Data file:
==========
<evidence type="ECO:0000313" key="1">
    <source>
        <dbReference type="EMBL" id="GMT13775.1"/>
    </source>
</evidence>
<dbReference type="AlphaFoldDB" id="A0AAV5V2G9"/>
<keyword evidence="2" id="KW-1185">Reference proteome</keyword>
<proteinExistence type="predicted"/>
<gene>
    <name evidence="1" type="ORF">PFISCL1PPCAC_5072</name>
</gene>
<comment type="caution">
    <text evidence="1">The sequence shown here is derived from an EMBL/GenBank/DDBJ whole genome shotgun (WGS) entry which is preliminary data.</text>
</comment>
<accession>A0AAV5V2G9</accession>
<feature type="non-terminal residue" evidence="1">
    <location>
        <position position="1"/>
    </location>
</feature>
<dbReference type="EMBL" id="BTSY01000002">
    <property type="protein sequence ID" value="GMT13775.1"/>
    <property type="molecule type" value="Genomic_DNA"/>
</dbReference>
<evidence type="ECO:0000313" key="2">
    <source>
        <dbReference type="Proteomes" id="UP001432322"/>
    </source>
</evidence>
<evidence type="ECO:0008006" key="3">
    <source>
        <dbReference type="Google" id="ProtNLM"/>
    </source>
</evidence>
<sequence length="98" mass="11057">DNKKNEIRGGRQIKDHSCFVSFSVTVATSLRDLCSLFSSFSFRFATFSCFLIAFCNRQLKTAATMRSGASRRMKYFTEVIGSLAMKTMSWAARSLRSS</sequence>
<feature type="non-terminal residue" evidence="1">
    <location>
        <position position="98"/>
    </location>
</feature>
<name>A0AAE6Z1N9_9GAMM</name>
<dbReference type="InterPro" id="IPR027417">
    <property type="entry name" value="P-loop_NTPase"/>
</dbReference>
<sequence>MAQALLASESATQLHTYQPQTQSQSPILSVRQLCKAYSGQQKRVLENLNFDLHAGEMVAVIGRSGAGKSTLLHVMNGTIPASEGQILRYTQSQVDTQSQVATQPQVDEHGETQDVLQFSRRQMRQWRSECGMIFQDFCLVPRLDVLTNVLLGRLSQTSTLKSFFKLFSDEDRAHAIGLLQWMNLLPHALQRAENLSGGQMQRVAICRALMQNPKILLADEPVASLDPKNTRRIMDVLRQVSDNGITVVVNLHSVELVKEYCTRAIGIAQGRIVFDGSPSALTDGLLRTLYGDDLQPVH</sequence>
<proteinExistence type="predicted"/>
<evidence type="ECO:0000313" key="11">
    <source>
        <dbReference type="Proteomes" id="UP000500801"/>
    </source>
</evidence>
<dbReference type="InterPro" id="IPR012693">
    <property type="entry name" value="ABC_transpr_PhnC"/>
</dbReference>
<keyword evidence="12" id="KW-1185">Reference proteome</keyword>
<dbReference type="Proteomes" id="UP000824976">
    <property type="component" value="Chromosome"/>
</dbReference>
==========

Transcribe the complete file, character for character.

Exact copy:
<evidence type="ECO:0000313" key="1">
    <source>
        <dbReference type="EMBL" id="GMT13775.1"/>
    </source>
</evidence>
<dbReference type="AlphaFoldDB" id="A0AAV5V2G9"/>
<keyword evidence="2" id="KW-1185">Reference proteome</keyword>
<proteinExistence type="predicted"/>
<gene>
    <name evidence="1" type="ORF">PFISCL1PPCAC_5072</name>
</gene>
<comment type="caution">
    <text evidence="1">The sequence shown here is derived from an EMBL/GenBank/DDBJ whole genome shotgun (WGS) entry which is preliminary data.</text>
</comment>
<accession>A0AAV5V2G9</accession>
<feature type="non-terminal residue" evidence="1">
    <location>
        <position position="1"/>
    </location>
</feature>
<dbReference type="EMBL" id="BTSY01000002">
    <property type="protein sequence ID" value="GMT13775.1"/>
    <property type="molecule type" value="Genomic_DNA"/>
</dbReference>
<evidence type="ECO:0000313" key="2">
    <source>
        <dbReference type="Proteomes" id="UP001432322"/>
    </source>
</evidence>
<evidence type="ECO:0008006" key="3">
    <source>
        <dbReference type="Google" id="ProtNLM"/>
    </source>
</evidence>
<sequence length="98" mass="11057">DNKKNEIRGGRQIKDHSCFVSFSVTVATSLRDLCSLFSSFSFRFATFSCFLIAFCNRQLKTAATMRSGASRRMKYFTEVIGSLAMKTMSWAARSLRSS</sequence>
<feature type="non-terminal residue" evidence="1">
    <location>
        <position position="98"/>
    </location>
</feature>
<name>A0AAE6Z1N9_9GAMM</name>
<dbReference type="InterPro" id="IPR027417">
    <property type="entry name" value="P-loop_NTPase"/>
</dbReference>
<sequence>MAQALLASESATQLHTYQPQTQSQSPILSVRQLCKAYSGQQKRVLENLNFDLHAGEMVAVIGRSGAGKSTLLHVMNGTIPASEGQILRYTQSQVDTQSQVATQPQVDEHGETQDVLQFSRRQMRQWRSECGMIFQDFCLVPRLDVLTNVLLGRLSQTSTLKSFFKLFSDEDRAHAIGLLQWMNLLPHALQRAENLSGGQMQRVAICRALMQNPKILLADEPVASLDPKNTRRIMDVLRQVSDNGITVVVNLHSVELVKEYCTRAIGIAQGRIVFDGSPSALTDGLLRTLYGDDLQPVH</sequence>
<proteinExistence type="predicted"/>
<evidence type="ECO:0000313" key="11">
    <source>
        <dbReference type="Proteomes" id="UP000500801"/>
    </source>
</evidence>
<dbReference type="InterPro" id="IPR012693">
    <property type="entry name" value="ABC_transpr_PhnC"/>
</dbReference>
<keyword evidence="12" id="KW-1185">Reference proteome</keyword>
<dbReference type="Proteomes" id="UP000824976">
    <property type="component" value="Chromosome"/>
</dbReference>